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Therapeutic targets in cancer cell metabolism and autophagy


The metabolism of cancer cells is reprogrammed both by oncogene signaling and by dysregulation of metabolic enzymes. The resulting altered metabolism supports cellular proliferation and survival but leaves cancer cells dependent on a continuous supply of nutrients. Thus, many metabolic enzymes have become targets for new cancer therapies. Recently, two processes—expression of specific isoforms of metabolic enzymes and autophagy—have been shown to be crucial for the adaptation of tumor cells to changes in nutrient availability. An increasing number of approved and experimental therapeutics target these two processes. A better understanding of the molecular basis of cancer-associated metabolic changes may lead to improved cancer therapies.

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Figure 1: Core metabolic pathways and metabolic enzymes suitable as cancer therapeutic targets.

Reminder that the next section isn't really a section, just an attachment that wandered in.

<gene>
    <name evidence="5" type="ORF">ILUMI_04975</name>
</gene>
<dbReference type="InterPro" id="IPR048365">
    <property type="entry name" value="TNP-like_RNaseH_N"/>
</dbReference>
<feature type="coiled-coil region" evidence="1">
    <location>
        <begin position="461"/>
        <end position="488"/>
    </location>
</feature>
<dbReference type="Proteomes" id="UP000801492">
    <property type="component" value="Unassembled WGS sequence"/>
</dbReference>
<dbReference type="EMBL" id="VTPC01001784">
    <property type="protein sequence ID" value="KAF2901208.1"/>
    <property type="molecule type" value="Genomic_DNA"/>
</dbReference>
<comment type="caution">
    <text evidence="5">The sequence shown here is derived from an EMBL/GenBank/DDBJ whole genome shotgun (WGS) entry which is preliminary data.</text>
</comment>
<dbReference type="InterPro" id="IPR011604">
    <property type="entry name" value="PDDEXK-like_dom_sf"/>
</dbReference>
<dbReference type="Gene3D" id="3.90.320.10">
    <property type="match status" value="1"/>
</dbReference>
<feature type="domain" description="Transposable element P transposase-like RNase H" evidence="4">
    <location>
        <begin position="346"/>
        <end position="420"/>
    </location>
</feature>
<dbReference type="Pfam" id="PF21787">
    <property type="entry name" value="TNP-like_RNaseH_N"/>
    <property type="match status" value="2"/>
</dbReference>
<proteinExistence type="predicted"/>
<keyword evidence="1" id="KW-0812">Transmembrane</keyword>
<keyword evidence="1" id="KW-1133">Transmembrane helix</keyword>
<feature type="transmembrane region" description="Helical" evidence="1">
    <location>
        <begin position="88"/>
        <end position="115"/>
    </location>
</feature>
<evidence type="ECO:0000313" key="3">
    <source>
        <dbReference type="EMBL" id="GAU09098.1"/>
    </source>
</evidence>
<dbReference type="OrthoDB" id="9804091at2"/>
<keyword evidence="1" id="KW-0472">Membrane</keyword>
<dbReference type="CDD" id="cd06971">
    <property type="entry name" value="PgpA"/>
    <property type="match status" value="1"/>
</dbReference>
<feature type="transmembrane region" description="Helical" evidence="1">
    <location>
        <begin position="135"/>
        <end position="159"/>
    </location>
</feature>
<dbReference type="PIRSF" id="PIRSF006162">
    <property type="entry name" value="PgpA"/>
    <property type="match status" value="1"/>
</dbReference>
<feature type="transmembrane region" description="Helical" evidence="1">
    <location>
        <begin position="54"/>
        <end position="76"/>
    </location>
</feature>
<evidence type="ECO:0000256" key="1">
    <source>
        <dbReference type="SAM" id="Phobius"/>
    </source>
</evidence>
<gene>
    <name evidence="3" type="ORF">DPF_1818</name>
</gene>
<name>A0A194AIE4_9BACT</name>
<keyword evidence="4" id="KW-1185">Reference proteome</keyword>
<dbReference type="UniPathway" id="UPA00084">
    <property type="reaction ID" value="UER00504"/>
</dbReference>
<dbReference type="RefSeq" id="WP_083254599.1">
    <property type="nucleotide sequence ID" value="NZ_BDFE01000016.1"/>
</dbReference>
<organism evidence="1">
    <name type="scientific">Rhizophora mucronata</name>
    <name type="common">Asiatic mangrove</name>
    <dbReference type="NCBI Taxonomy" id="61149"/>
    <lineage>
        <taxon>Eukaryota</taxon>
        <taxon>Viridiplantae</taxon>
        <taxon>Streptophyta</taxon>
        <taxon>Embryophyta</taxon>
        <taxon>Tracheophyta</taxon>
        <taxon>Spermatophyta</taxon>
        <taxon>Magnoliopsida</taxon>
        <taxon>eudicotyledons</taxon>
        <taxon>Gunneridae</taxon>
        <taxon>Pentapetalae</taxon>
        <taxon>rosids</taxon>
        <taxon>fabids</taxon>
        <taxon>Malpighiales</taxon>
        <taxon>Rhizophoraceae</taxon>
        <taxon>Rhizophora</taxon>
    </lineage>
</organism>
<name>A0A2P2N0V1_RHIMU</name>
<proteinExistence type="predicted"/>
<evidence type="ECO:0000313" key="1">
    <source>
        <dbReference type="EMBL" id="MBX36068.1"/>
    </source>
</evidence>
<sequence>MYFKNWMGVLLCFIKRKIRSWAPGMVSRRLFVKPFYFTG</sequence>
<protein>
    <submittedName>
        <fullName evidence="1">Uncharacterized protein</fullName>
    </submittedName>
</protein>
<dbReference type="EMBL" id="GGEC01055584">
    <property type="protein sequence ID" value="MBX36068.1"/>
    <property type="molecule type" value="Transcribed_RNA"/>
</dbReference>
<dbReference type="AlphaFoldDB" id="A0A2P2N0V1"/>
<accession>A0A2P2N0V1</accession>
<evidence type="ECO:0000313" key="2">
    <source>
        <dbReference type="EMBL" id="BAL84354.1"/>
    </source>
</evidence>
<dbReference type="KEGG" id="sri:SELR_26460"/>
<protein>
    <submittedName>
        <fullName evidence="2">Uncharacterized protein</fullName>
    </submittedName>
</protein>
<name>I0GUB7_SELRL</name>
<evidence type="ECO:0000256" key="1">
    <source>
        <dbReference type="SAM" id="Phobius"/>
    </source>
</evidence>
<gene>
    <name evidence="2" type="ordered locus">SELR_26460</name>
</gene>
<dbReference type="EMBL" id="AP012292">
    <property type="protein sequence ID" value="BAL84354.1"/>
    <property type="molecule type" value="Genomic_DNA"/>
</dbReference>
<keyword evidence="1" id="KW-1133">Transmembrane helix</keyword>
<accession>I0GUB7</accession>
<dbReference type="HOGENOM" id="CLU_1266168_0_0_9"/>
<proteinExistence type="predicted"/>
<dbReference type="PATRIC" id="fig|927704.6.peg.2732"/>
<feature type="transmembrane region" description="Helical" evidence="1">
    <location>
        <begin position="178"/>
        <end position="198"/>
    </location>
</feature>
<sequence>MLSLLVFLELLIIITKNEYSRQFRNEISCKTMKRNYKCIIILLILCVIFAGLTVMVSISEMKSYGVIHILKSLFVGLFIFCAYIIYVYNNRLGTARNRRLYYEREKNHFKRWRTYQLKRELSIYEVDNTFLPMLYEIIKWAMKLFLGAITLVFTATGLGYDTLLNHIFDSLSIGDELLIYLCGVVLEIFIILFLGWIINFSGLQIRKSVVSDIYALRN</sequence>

Figure 2: Modulators of the autophagy pathway.


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The authors thank members of the Thompson laboratory for helpful discussions. C.B.T. is supported by grants from the US National Institutes of Health and National Cancer Institute.

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Correspondence to Craig B Thompson.

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C.B.T. is a named inventor on patent applications filed by the University of Pennsylvania.

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Cheong, H., Lu, C., Lindsten, T. et al. Therapeutic targets in cancer cell metabolism and autophagy. Nat Biotechnol 30, 671–678 (2012).

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